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Verses addressed to the noble and unfortunate lady, Emilia V.
Now imprisoned in the convent of
"L'anima amante si slancia fuori del creato, e si crea nel infinito un Mondo tutto per essa, diverso assai da questo oscuro e pauroso baratro."— HER OWN WORDS.
Of such hard matter dost thou entertain; Whence, if by misadventure, chance should bring
Thee to base company (as chance may do), Quite unaware of what thou dost contain, prithee, comfort thy sweet self again,
My last delight! tell them that they are dull,
And bid them own that thou art beautiful.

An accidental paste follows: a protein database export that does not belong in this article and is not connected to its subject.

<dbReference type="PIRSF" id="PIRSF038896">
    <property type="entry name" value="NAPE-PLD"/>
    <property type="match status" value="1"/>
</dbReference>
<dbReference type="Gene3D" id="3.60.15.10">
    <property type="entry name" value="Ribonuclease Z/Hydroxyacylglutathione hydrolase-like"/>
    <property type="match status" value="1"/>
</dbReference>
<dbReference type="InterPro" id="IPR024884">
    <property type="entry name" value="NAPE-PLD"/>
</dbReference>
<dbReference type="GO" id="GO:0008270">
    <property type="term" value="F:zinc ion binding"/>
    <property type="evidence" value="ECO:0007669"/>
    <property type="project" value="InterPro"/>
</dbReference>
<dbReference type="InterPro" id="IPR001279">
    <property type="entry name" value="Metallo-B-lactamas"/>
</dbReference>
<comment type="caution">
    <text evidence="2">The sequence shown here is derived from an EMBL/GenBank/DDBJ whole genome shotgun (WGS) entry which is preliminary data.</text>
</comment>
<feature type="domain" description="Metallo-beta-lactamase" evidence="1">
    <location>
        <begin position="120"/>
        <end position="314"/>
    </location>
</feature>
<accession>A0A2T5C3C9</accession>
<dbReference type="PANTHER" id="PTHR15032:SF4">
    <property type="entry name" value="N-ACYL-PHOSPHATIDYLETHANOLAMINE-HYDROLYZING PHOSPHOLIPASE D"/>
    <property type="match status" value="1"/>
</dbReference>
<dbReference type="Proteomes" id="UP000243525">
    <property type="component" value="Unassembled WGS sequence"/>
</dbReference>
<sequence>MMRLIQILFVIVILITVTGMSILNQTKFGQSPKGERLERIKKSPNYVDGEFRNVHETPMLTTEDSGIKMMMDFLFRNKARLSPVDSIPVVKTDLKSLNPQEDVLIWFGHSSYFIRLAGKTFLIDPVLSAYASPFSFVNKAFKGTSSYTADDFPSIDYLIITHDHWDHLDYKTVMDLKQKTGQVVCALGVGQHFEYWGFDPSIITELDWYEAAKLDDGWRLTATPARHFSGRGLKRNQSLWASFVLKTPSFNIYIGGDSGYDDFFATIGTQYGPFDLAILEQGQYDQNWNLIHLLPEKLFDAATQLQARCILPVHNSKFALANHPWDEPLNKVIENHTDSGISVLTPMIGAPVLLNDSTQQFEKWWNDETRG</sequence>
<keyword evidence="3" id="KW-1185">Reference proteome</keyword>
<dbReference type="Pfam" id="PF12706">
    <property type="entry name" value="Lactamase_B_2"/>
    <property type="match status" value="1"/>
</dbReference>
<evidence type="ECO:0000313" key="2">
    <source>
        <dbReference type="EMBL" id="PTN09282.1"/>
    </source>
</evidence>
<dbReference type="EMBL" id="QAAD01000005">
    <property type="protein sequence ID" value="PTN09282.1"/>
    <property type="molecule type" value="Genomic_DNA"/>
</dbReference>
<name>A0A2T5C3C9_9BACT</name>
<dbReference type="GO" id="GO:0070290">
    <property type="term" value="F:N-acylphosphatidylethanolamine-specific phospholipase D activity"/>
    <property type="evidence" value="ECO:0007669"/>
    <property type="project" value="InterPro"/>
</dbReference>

HE writer of the following lines died at Florence, as he was preparing for a voyage to one of the wildest of the Sporades, which he had bought, and where he had fitted up the ruins of an old building, and where it was his hope to have realized a scheme of life, suited perhaps to that happier and better world of which he is now an inhabitant, but hardly practicable in this. His life was singular; less on account of the romantic vicissitudes which diversified it, than the ideal tinge which it received from his own character and feelings. The present poem, like the "Vita Nuova" of Dante, is sufficiently intelligible to a certain class of readers without a matter-of-fact history of the circumstances to which it relates; and to